View Table function 290 performs the following steps: reads the value (DBMS table name) behind the list entry (the selected table 330) to obtain the table selection 330, calls (executes) indexmain function 412 on the end-data level, and passes the table name to indexmain 412 as parameter.

Users take the following steps to view a table: from the initial table level screen (FIG. 44) select the table name 330 from the drop-down list 320, and click on View Table button 290.

Create Table

Create Table 300 adds new table with user-defined properties (table name, and column names) to the user's table domain (set of tables created by individual user, see User's Table Domain below for more detail).

Create Table 300 performs the following steps: adds the new table to DBMS database 60, places the table name into the Table Names File 83, and places the new table name into MUDMI's table management algorithm (TMA). Use of TMA (see Table Management Algorithm for details) ensures that table names within each user's domain are unique. After the table is created by DBMS database 60 and placed in TMA, the new table name is shown to the user through the table level GUI (FIG. 44).

The following are steps that users take to create a table: from the initial table level screen (FIG. 44) press Create Table button 300, and enter the new table name and initial number of columns that the table will contain into text field GUI components 450 and 460 (see FIG. 46, FIG. 46 is equivalent to FIG. 10). Second step in table creation is to enter initial column names 480 (see FIG. 47). FIG. 47 shows column name text boxes 480, and Submit push button 510.

Delete Table

Delete Table function 310 removes selected table from the user's table domain.

Delete Table function 310 performs the following steps: reads the value (DBMS table name) behind the list entry (the selected table 330) to obtain the table selection 330, removes the table from DBMS database 60, deletes the table name from the Table Names File 83, and deletes the table name from TMA. The table name is removed from the table level GUI (FIG. 44) as well.

Users take the following steps to delete a table: from the initial table level screen (FIG. 44) select the table name 330 from the drop-down list 320, press Delete Table button 310, and confirm the deletion (see FIG. 12, FIG. 12 is MUDMI equivalent).

User's Table Domain

When a user applies for MUDMI use, he/she is given a folder (his/her own domain logically inaccessible by other users) within MUDMI, separate copies of cynaqmudmis.cgi and mudmistablemanager.cgi, and external files belonging to that user's domain (see External Files above for details). Separate copies of the two MUDMI physical programs enhance MUDMI's speed when multiple users concurrently access MUDMI. In the case of two or more users accessing MUDMI at the same time, they would not compete for the same copy of the program, which would extend waiting time. This waiting time would be significantly long if thousands of users are subscribed to MUDMI. By placing separate copies of the two MUDMI physical programs in each user's domain, separate physical programs are interpreted for each individual user. This technique greatly enhances MUDMI's speed.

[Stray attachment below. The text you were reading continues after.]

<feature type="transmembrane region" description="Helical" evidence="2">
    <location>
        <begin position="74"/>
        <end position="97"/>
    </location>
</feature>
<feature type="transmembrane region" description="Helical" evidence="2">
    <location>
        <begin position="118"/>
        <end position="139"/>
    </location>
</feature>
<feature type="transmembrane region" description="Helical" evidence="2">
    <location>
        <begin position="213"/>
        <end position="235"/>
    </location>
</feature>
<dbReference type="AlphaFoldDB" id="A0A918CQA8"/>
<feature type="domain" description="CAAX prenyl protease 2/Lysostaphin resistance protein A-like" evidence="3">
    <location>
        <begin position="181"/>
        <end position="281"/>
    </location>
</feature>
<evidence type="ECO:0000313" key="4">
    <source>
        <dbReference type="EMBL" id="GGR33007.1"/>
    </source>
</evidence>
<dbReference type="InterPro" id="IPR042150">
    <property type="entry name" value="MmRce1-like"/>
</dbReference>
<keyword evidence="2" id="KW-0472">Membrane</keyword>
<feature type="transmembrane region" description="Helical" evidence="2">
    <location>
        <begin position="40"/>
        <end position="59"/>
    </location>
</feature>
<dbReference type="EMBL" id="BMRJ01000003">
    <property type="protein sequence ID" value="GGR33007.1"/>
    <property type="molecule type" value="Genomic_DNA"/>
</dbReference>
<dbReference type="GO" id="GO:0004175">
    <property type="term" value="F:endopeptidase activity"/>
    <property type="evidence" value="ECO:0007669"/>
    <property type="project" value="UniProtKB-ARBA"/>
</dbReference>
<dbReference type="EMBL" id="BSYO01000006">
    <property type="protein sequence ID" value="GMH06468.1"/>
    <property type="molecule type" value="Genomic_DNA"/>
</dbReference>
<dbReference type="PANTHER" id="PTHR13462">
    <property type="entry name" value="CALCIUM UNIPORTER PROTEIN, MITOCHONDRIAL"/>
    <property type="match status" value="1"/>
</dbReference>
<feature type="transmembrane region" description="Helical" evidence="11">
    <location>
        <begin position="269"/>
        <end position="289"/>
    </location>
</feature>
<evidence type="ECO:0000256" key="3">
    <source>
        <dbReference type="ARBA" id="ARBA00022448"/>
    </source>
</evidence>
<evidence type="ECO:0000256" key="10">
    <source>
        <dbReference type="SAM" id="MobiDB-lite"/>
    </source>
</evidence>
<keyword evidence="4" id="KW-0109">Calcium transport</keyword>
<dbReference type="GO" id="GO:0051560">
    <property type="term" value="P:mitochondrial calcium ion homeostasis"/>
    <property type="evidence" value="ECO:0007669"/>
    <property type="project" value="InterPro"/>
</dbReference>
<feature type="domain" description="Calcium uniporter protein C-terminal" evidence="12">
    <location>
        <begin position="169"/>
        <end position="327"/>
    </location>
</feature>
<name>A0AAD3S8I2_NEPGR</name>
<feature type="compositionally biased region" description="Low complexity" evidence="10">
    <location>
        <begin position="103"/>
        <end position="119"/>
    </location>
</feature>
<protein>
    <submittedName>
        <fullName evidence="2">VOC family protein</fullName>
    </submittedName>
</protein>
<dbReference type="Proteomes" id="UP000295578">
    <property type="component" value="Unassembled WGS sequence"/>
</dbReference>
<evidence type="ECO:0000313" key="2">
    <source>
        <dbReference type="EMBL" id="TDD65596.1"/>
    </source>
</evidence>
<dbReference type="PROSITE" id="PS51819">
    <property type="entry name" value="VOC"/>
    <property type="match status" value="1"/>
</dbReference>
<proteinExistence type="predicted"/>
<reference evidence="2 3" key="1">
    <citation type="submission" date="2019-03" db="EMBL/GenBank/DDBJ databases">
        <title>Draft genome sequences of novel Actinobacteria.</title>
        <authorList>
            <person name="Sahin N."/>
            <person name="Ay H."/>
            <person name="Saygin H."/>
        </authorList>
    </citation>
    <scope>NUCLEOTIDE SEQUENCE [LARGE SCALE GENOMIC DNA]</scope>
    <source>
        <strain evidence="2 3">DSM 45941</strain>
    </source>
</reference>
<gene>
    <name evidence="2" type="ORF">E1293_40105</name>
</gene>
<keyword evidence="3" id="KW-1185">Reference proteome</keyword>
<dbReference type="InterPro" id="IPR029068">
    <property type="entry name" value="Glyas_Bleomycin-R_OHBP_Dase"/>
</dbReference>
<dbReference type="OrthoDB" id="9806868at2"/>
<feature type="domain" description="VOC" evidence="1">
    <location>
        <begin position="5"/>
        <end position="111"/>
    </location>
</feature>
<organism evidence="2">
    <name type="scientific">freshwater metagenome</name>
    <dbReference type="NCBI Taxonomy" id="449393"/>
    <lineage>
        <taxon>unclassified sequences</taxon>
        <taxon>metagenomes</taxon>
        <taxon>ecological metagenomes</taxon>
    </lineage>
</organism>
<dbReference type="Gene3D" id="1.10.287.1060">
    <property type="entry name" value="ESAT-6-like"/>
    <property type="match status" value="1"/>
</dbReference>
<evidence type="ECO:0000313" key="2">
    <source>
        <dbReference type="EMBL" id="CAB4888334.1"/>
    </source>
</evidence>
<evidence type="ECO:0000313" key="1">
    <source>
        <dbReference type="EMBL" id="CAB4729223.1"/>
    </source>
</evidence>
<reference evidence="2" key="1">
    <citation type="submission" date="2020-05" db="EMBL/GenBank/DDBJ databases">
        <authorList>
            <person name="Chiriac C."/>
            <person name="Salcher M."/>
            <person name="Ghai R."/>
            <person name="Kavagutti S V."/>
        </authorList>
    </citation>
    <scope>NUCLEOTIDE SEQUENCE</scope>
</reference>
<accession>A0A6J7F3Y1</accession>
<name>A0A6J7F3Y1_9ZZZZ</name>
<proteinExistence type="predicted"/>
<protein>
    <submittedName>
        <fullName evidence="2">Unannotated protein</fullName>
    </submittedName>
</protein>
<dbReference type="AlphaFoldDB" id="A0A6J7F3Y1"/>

MUDMI Table Management Algorithm (TMA)

Each user has access to tables within his/her table domain. Table domain is an abstract object that resides within the Table Names File 83. The separation of user domains is achieved through utilization of an algorithm that ensures name uniqueness of each table within the DBMS database 60 even though different users might have defined same table names within their respective table domains. Separate table domains can legitimately possess the same table names. However, TMA allows unique table names to be used within individual user's domain.

When a new table name is defined by the user, TMA checks whether the new table name already exists within the user's domain. If it does, an error message is presented through GUI. In the case that the new table name does not exist in the user's domain, TMA attaches an incremented number generated by the Sequential Number Generator to the user-defined table name. Since each incremented number obtained from the Sequential Number Generator is unique, each new table name approved by TMA (it is approved if it is unique within user's domain) will be unique within DBMS database 60. This technique is crucial in ensuring that each table within DBMS database has a unique name.

End-Data Level/Mode

Table Manager 1002, in the end-data mode 270, operates as record, column, and cell manager/manipulator via the following functions, which are described in detail below: indexmain, update table, insert row, insert column, delete marked, query/search, sort by, rename columns, resize columns, reorder columns, backup data, and load data.

Indexmain

Indexmain function 412 provides initial presentation of data presently in a DBMS database table 9900 (see FIG. 45). FIG. 45 shows the Login screen link 250, Table manager link 281, Update Table button 601, Insert Row button 602, Insert Column button 603, Delete Marked button 604, Rename Columns button 605, Resize Columns button 606, Reorder Columns button 607, Query/Search button 608, Sort By button 609, Backup Table button 610, Load Table button 611, Check All check box 630, individual records' check boxes 640, individual columns' check boxes 620, and data cells text boxes 650.